| December 9, 2010

OCPA's Freedom Agenda 2011

In the end, the contending philosophies of Oklahoma’s two competing candidates for governor came down to this: a predominantly economic and jobs focus (Mary Fallin) versus a competence or qualifications focus (Jari Askins). Oklahomans chose the “jobs first” message, and they did so consciously.

Sometimes it is a virtue to restate the obvious, even if in the form of a rhetorical question. What is the source of job creation in a free economy? See page 4 for the first in a series of articles about job creation in Oklahoma. But make no mistake: Small businesses and start-up entrepreneurs account for the lion’s share of new jobs, both in the nascent current recovery and in historic terms.

The sine qua non for economic growth in Oklahoma is to continue the modest and methodical progress of recent years toward a lower state income tax rate. Although inadequate, these tax reductions have fed the comparative economic vibrancy that has led Oklahoma City to one of the nation’s lowest unemployment rates, and to steady improvement in the state’s improved ranking on indexes of business-friendliness.

The way forward for Oklahoma does not lie in protection of government employment, but in growth of private-sector taxable income. That latter growth can only come if more private-sector jobs are created, and if more income is earned by everyone with a job—including those indispensable souls who invest, expand operations, and create jobs.

If that seems circular, it is. No government job ever created another government job. Government jobs are created, and funded, by the wealth generated in the private sector.

Comparative Growth Indices, Oklahoma 1992-2008

Assuming that economic growth in the near to medium term will not be adequate to close Oklahoma’s FY 2012 budget gap—and with confidence that, in any case, Oklahoma’s government is far from “right-sized”—blue-ribbon panels of the well intentioned will not be sufficient to the task at hand. The state budget must be cut. Fortunately for policymakers, this will not require Churchillian courage. Because according to a new SoonerPoll of likely voters,1 Oklahomans want smaller government. Consider:

  • Which would you rather see in Oklahoma?
    • A smaller government with fewer services ... 71%
    • A larger government with many services ..... 17%
    • Don’t know / Refused ....................................... 12%
  • Which is more to blame for the state-budget crunch in Oklahoma—taxpayers’ unwillingness to pay more in taxes or politicians’ unwillingness to reduce government spending?
    • The taxpayers’ unwillingness to pay more in taxes ........................................ 8%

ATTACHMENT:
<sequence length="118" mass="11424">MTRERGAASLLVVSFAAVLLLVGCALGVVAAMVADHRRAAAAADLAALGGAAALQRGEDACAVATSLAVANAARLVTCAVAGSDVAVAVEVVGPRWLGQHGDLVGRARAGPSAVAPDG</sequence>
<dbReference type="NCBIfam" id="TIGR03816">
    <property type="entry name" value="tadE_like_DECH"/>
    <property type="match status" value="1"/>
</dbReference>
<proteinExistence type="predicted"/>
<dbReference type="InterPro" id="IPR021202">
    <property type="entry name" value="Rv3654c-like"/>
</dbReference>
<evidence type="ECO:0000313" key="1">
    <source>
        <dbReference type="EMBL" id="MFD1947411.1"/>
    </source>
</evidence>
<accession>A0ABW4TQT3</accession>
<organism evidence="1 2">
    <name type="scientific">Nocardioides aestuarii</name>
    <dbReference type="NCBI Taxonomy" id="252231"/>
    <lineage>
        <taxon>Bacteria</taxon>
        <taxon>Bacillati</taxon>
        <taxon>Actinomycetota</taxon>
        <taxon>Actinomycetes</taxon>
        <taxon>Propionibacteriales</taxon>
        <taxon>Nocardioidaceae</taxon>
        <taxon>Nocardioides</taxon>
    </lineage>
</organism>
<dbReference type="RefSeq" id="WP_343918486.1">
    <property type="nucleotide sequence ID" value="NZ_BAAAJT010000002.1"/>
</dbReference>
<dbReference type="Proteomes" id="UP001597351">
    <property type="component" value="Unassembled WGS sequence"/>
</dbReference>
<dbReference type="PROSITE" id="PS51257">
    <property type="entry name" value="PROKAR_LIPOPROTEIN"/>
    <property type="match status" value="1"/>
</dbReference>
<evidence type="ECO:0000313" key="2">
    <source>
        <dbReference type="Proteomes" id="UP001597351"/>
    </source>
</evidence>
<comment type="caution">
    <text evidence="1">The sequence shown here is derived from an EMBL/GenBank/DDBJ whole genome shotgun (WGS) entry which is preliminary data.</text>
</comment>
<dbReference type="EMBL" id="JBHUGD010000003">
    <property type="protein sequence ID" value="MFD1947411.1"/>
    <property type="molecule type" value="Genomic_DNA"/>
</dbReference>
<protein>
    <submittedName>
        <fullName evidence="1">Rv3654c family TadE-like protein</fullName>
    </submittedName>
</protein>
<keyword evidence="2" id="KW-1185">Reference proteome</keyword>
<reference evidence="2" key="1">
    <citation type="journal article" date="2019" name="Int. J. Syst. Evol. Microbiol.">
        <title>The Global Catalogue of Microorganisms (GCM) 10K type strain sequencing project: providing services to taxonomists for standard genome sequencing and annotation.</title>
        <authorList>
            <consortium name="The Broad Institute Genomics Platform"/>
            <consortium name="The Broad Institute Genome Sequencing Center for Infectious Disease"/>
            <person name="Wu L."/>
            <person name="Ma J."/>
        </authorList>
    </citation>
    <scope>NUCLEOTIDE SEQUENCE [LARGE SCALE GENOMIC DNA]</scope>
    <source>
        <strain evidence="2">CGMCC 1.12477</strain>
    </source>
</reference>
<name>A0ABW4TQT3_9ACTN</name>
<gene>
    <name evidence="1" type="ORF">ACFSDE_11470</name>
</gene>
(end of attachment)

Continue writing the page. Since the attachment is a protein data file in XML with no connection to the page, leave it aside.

• The politicians’ unwillingness to reduce government spending ....................... 81%
    • Don’t know / Refused ....................................... 12%
  • Generally speaking, when Oklahoma has budget problems, is it better to raise taxes or cut spending
    • Raise taxes ......................................................... 7%
    • Cut spending .................................................... 86%
    • Neutral / No opinion ........................................ 7%
  • Sometimes a state will raise fines and fees instead of raising taxes. Generally speaking, when a state has budget problems, is it better to raise fines and fees or cut spending?
    • Raise fines and fees ........................................ 19%
    • Cut spending .................................................... 72%
    • Neutral / No opinion ........................................ 9%

Given that Oklahomans want less government and more freedom, here are some recommendations for policymakers.

Right-size state government. The chart on page 9 shows that state and local government spending in Oklahoma continues to outpace the most reasonable benchmark, i.e., population growth plus inflation. State Treasurer Scott Meacham has observed that “in good times, I do think that it’s true that government is subject to ‘mission creep.’ … When the revenue is flowing maybe there’s a trend to drift into areas that are outside of the core mission or missions of government. What happens when things are going well is that things that are ‘nice to do’ become new programs, but in hard times or tight times, it’s time to look at maybe pruning the tree of government.”2 Mr. Meacham is correct. Oklahoma Policy Blueprint 2011, forthcoming from OCPA, will include a balanced FY- 2012 budget which will cut taxes while prioritizing spending by focusing on the “core mission” of government.

Continue to reduce Oklahoma’s individual income tax rate. In 2010, the average Oklahoman was forced to work more than three months before he was able to enjoy the fruits of his own labor. “Tax Freedom Day” arrived on April 6, 2010—that’s the day the average Oklahoman had finally earned enough money to be able to pay the federal, state, and local tax collectors.3 (This tax burden ranks 30th among the 50 states.) As OCPA distinguished fellow J. Rufus Fears has observed, “The American public pays an amount of taxes that no despotic pharaoh in antiquity would have ever dreamt of imposing upon his people.”

Oklahoma families have real needs: school clothes and dental work for the kids, new brakes for the car, ever-increasing health insurance premiums—the list goes on and on. Indeed, Oklahoma families have a multimillion-dollar backlog of health care, transportation, education, and retirement needs. Policymakers must craft a state budget that respects their constituents’ family budgets.